The most important thing to do here is MAKE TIME TO UPDATE YOUR BRAG DOCUMENT. I’m writing this in capital letters mostly because I am horribly bad at it myself. I often end up digging through past notes, PRs, documents, conversations, etc attempting to kludge together a proper brag document after the fact. Don’t be like me. If you can weekly, or at least monthly make sure your brag document is capturing what you are doing, especially when working above level.

You may have the most wonderful manager in the world but they are busy people. If you can’t keep track of the awesome things you are doing… how can you expect them to remember them all?

Use Your Brag Document To Guide Your Next Steps

Many tech companies follow the rule of backwards promotions. To get promoted to the next level you already have to be working at that level at least a large portion of the time. That puts people in the slightly awkward spot of having to work at a level before you are at a level.

This is where the responsibility matrix and brag document come into play. Over the next few months you should start to see some patterns form in your brag document. There will be areas of responsibility that fill up quickly, possibly even with next level work and there will be areas of responsibility where very little if anything is appearing. You have just found your current strengths and weaknesses.

On one hand your strengths are the places you currently shine and that are most likely the easiest for you to strengthen even more. They are the places either your natural talents and/or current org structure make it easiest for you to succeed.

On the other hand your weaknesses are the points that are significantly harder to work on. Either your natural talents are not in that area and/or your current org structure/job has not put you in a position to work on them. The problem is they are most likely to be pointed at as a reason why you may not be ready for a promotion.

I recommend taking a two part approach to these. First, look at your weaknesses. You don’t want to spend all your time on something where you struggle. Instead figure out what is the minimum you need to do or learn to get them good enough. You do NOT need to shine at everything but you do need to be able to handle the base job. Give your weaknesses enough of a focus you show you can do the base required at the next level. Ask your manager for advice on this. Ask more senior engineers. Part of their jobs should be helping you train up so lean on them until you hit the base level.

However, do not let fighting with your weaknesses pull you away from where you really shine. Look at those areas that are your strength and look for opportunities to double down on those. Some one who makes a big impact at work isn’t someone who’s good at everything. It’s someone who knows what they are good at and how to wield it for maximum impact for your organization. Use what you have done as evidence to ask your manager to let you work at a higher level.

Advocate, Advocate, Advocate!

You have two points where self advocacy should be built into the process:

  • 1 on 1s with your manager
  • Reviews

Now that you have your organized brag document you can use your 1 on 1s to keep your manager up to date on what you have been working on and why. Also use it to ask them advice on what you should be focusing on. Is their view of where you are strong and weak the same as yours? What are they looking for? By bringing them into the process by the time you reach review and promotion discussions nothing should be a surprise to either of your.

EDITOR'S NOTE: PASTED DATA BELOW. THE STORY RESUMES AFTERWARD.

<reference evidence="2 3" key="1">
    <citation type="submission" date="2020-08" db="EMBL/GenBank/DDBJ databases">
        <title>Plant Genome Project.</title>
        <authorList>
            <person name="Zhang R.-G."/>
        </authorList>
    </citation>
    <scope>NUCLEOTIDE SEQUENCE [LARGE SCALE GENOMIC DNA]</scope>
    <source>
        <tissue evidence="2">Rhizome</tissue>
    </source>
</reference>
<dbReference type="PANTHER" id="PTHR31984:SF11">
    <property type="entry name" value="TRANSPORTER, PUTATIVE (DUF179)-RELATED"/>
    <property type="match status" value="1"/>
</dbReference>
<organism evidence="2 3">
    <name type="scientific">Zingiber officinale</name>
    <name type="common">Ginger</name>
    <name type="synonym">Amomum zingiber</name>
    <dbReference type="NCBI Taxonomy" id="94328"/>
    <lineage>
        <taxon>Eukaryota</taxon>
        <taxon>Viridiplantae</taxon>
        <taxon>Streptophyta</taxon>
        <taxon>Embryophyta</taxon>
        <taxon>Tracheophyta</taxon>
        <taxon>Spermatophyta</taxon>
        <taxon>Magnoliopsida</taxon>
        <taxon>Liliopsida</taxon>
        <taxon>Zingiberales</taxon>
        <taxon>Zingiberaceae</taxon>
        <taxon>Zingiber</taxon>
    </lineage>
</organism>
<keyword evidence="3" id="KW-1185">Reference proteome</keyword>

When it’s time for reviews often companies will ask employees to write a self reflection. My last self reflection came directly from the evidence in my brag document and was organized by those levels from column 1. I literally set my manager up with all the data needed to see exactly where I was working at level and above level. While I didn’t say, Rose is working above level HERE I did make sure to include those items in the list so it was obvious to anyone who knew my levels I was.


And now we circle back to the beginning. If you want a promotion you need to ask for it. Ask what you need to do to get one. Ask what time frame you should be working towards. You aren’t going to get what your manager doesn’t know you want.


With a final note, all this advice assumes a healthy engineering culture that is generally free from active biases and serious problems. If you see red flags like your boss saying:

I feel you aren’t at the level yet but I can’t tell you why.

Or you notice that no one who is like you ever gets promoted to a leadership role… well at that point the best thing you can do for a promotion is find a job that doesn’t have those problems.

2 thoughts on “Software Engineer Promotions

  1. This is great and I’ve already shared it with a person on my team.

    Regarding Senior and Staff engineers, most of the ones I’ve worked with have provided technical leadership to other engineers to implement a change in the system. There are a small percentage, however, who work on their own and are able to solve almost any technical problem the company may have. I think Will Larson calls these engineers “Solvers” in his archetypes of Staff Engineers.

    Regarding Advocacy, I agree this is important. In addition to 1:1s and reviews, I would add that building relationships across the organization with both individual contributors and managers is important, especially at the Staff/Lead level. Last year, HBR ran an article called “You Can’t Sit Out Politics” which I think is worth reading. Building relationships, “reading the room”, and understanding which issues are worth fighting for and how to effectively do so are important if you want to have influence in the organization.